In July that year, both Thai agencies petitioned the Central Administrative Court to revive the case, citing new evidence and “missed facts”. The court dismissed the petition saying there were insufficient grounds for a retrial.
In June 2020, SRT also asked the Central Administrative Court to revoke Hopewell’s 2010 business registration on grounds that the company exceeded the legal foreign-ownership limit. The move was aimed at voiding the deal between Hopewell and the two state agencies.
A month later, the Supreme Administrative Court rejected the SRT and ministry’s appeal and upheld the lower court’s decision dismissing the request for retrial. The two state agencies were left facing the earlier order to compensate Hopewell.
Bone of contention
In November last year, the Ombudsman’s Office passed a petition from the two agencies to the Constitutional Court for a verdict on whether the 2002 statute of limitations ruling was constitutional. The ombudsman also asked the charter court to rule if it was in conflict with the 1999 Act of the Administrative Court’s Establishment and Administrative Case Proceedings.
The verdict confirmed that Hopewell had sought the arbitration tribunal’s judgement within the statute of limitations.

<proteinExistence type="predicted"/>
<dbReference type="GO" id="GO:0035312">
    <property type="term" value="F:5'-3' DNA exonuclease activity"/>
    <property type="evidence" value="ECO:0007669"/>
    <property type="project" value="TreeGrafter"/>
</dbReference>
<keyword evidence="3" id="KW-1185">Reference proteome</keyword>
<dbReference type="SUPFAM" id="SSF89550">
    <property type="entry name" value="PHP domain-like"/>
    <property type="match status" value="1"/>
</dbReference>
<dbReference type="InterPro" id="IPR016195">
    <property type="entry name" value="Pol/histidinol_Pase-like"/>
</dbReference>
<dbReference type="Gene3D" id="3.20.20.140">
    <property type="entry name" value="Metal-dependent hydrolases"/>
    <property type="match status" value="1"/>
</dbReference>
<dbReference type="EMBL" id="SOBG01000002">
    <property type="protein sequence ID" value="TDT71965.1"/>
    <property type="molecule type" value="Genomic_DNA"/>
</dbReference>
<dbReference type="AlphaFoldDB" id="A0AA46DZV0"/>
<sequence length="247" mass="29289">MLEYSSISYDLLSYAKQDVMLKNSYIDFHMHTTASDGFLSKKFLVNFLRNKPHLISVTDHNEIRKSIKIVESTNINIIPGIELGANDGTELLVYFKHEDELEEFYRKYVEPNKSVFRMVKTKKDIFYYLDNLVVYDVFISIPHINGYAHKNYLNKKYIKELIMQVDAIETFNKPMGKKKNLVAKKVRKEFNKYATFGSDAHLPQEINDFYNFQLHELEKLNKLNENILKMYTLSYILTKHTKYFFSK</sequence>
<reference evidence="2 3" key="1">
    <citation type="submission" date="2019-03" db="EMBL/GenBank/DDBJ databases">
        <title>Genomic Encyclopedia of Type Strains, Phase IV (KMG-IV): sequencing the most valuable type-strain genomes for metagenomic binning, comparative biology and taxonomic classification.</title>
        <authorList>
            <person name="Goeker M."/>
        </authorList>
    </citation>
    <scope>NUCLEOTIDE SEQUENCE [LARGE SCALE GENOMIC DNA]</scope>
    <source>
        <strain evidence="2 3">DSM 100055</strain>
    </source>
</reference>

However, SRT and the Transport Ministry argued that the 1999 legislation governing the Administrative Court stated that “the case involving a dispute in relation to an administrative contract … shall be filed within five years from the date on which the cause of action is known or should have been known”.
In its 2014 ruling in favour of the Thai government, the Central Administrative Court found that Hopewell had brought its case to the arbitration tribunal on November 24, 2004 – more than a year after the legal deadline. The court said the case should have been filed by January 30, 2003 – five years after the government cancelled the contract.
The Supreme Administrative Court, however, disagreed and ruled in Hopewell’s favour, stating the statute of limitations should be counted from the time the court began operating in 2001.
What comes next?
One day after the Constitutional Court’s March 17 verdict, the Administrative Court stated that the Transport Ministry and SRT were still required to pay compensation to Hopewell as per the Supreme Administrative Court’s ruling but could seek a retrial.
“They still have to comply with the verdict, but it depends on them whether they decide to seek a retrial,” said court spokesman Prawit Boonthiam.
The court can also judge whether the Constitutional Court’s ruling constitutes “new evidence” that may warrant a retrial, Prawit added.
Chief Ombudsman Viddhavat Rajatanun said the Constitutional Court’s ruling is indeed “new evidence” which requires a retrial.
“With the Constitutional Court’s ruling, the Supreme Administrative Court’s resolution, which is a bone of contention, may not be enforced. This in turn could affect Hopewell’s case, as it may be deemed to have been filed after the statute of limitations expired,” he said.
“However, whether the government does or does not pay compensation will depend on the Administrative Court’s judgement,” the ombudsman said.